Zhang Ming Hui the Academy of Fine Arts alumna aims to “cultivate the mind” with her latest collection. As part of our Global Young Talent in the November issue of Harper’s Bazaar UK, we had the pleasure of speaking to the unique jewellery designer, Zhang Ming Hi about her thoughts translate through her jewellery design.
1. You just graduated from the Central Academy of Fine Arts, where you did jewellery design, where did your fascination with jewellery stem from?
Yes indeed, I have gained a deeper understanding of the creation process, the organization of forms, the exploration of materials and the logic methods between aesthetic judgments all aims to explore the significance of their existence. In addition, I think that whether the jewellery is valuable or not does not depend on the value of its materials, but on the significance expressed in the design. A piece of jewellery can not only decorate the appearance, but also conveys a new significance and the emotion of modern people as well as carries a personal attitude toward life. I like my jewellery to be wearable. In my opinion, wearing my jewellery is like wearing my thoughts to live a poetic life.
"A piece of jewellery can not only decorate the appearance, but also conveys a new significance and the emotion of modern people as well as carries a personal attitude toward life."
2. Your collection is mainly inspired by nature, how does this take shape in your work and what lead to this source of inspiration?
The mountain is quiet, and the water is far away. The garden focuses on landscape, folding, circulation, collage, space-time poetics. Today's gardens are no -longer the home of our daily lives, so I have refined and collected several images: mountain rocks, deer, pools, bamboo forests, forming a poetic container. I hope that these containers can be worn by us, close to our senses, and pursue the ancients' hope of the construction of gardens, in order to be together with natural landscape, to cultivate the mind.
3. What is your favourite piece from your collection and why?
My favourite piece is the shadow of bamboo in the poetic container. I collected the shapes of many bamboo shadows and studied Alexander Calder's unbalanced sculptures. Then I used the principle of magnetic levitation to make bamboo into an unbalanced sculpture, floating on the pool.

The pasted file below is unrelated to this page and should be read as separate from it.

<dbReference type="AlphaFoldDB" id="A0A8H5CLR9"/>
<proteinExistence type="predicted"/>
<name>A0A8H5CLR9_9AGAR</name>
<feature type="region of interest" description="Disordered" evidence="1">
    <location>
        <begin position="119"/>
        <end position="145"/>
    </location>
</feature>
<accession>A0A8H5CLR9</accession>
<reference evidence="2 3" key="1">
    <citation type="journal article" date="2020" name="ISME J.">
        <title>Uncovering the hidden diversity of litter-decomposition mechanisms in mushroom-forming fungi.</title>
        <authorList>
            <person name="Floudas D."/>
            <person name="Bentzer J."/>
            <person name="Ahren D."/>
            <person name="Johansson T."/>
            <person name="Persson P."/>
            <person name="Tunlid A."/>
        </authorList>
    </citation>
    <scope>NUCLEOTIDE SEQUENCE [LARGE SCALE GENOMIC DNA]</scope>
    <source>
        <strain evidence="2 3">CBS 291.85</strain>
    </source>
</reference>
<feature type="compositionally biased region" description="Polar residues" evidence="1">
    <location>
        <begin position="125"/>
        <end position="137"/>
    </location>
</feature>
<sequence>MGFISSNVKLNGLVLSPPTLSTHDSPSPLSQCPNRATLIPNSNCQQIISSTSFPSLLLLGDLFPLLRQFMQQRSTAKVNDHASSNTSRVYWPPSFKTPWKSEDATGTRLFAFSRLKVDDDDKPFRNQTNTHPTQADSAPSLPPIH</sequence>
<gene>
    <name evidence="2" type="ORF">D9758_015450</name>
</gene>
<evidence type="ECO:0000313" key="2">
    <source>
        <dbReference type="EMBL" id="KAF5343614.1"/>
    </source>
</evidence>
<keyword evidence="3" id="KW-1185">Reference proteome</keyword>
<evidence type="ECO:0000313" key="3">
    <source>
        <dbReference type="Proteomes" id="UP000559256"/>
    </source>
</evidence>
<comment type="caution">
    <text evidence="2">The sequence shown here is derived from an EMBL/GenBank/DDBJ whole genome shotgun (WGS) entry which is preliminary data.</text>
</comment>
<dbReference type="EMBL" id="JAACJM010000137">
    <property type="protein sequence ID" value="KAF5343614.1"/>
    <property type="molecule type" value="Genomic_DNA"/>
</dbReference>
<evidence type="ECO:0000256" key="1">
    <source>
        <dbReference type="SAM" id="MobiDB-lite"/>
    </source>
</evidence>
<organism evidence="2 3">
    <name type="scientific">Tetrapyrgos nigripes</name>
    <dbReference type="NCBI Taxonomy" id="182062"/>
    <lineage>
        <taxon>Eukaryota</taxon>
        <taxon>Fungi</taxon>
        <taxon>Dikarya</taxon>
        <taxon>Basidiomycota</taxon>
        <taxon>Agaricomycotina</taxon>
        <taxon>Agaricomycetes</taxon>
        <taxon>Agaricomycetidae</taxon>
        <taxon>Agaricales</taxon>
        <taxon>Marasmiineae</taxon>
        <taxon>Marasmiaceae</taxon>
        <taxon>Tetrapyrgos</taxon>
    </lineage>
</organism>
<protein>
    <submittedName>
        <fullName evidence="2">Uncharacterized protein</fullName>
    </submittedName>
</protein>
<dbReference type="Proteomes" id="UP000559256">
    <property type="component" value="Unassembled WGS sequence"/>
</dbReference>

"I collected the shapes of many bamboo shadows and studied Alexander Calder's unbalanced sculptures."
4. Your pieces can be defined as quite avant-garde can you talk us through your design process and the skills necessary for your pieces?
From 2018 to 2019, I began to explore my inner world to understand what are the things that I am really concerned about and interested in. I was devoted to creating my graduation work poetic containers, which was originally inspired by the artistic conception beyond the existence of material itself presented by Oriental classical gardens through the space between objects. I selected some classic things in gardens such as mountains, rocks, ponds, bamboo forests, and deer as the theme for my creations. With bamboo, silver, and silk as the base material, and supplemented by the principles of magnetic levitation and gravity structures.
5. What have you learnt during your time at university and what tips do you have for future fashion students?
In CAFA, I choose jewellery major in my sophomore and started to study materials and related manufacturing processes, basic metal crafts, enamels, jade sculptures, ceramics, and carvings. I suggest future fashion students that they don't need fixed materials when doing a creation. At the same time, I also think that logic is essential, that is the origin, which adds sensory dominance, otherwise your work cannot be felt.
"At the same time, I also think that logic is essential, that is the origin, which adds sensory dominance, otherwise your work cannot be felt."
Discover Ming Zhang Hui's full collection
Words by Reka Dala